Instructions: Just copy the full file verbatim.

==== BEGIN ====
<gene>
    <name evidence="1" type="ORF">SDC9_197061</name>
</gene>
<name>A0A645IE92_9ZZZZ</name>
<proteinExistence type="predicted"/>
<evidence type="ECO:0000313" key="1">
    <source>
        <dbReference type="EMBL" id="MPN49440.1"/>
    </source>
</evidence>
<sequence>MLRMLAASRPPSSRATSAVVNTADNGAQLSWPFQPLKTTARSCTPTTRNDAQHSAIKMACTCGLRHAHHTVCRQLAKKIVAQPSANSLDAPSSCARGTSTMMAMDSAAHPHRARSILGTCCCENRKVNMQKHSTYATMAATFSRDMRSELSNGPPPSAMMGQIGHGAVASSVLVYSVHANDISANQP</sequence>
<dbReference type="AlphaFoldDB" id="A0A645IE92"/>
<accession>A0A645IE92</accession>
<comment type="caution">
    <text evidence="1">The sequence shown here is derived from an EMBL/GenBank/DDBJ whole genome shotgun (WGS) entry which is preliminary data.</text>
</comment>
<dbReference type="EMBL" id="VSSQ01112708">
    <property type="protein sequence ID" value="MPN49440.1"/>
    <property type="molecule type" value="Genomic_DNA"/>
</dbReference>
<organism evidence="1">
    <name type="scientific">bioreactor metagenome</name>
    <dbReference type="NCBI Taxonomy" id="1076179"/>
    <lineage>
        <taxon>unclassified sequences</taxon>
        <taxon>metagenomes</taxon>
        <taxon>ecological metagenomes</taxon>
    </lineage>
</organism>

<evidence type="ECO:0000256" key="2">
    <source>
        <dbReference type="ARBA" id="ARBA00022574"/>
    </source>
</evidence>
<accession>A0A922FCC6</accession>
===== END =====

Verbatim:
<gene>
    <name evidence="1" type="ORF">SDC9_197061</name>
</gene>
<name>A0A645IE92_9ZZZZ</name>
<proteinExistence type="predicted"/>
<evidence type="ECO:0000313" key="1">
    <source>
        <dbReference type="EMBL" id="MPN49440.1"/>
    </source>
</evidence>
<sequence>MLRMLAASRPPSSRATSAVVNTADNGAQLSWPFQPLKTTARSCTPTTRNDAQHSAIKMACTCGLRHAHHTVCRQLAKKIVAQPSANSLDAPSSCARGTSTMMAMDSAAHPHRARSILGTCCCENRKVNMQKHSTYATMAATFSRDMRSELSNGPPPSAMMGQIGHGAVASSVLVYSVHANDISANQP</sequence>
<dbReference type="AlphaFoldDB" id="A0A645IE92"/>
<accession>A0A645IE92</accession>
<comment type="caution">
    <text evidence="1">The sequence shown here is derived from an EMBL/GenBank/DDBJ whole genome shotgun (WGS) entry which is preliminary data.</text>
</comment>
<dbReference type="EMBL" id="VSSQ01112708">
    <property type="protein sequence ID" value="MPN49440.1"/>
    <property type="molecule type" value="Genomic_DNA"/>
</dbReference>
<organism evidence="1">
    <name type="scientific">bioreactor metagenome</name>
    <dbReference type="NCBI Taxonomy" id="1076179"/>
    <lineage>
        <taxon>unclassified sequences</taxon>
        <taxon>metagenomes</taxon>
        <taxon>ecological metagenomes</taxon>
    </lineage>
</organism>

<evidence type="ECO:0000256" key="2">
    <source>
        <dbReference type="ARBA" id="ARBA00022574"/>
    </source>
</evidence>
<accession>A0A922FCC6</accession>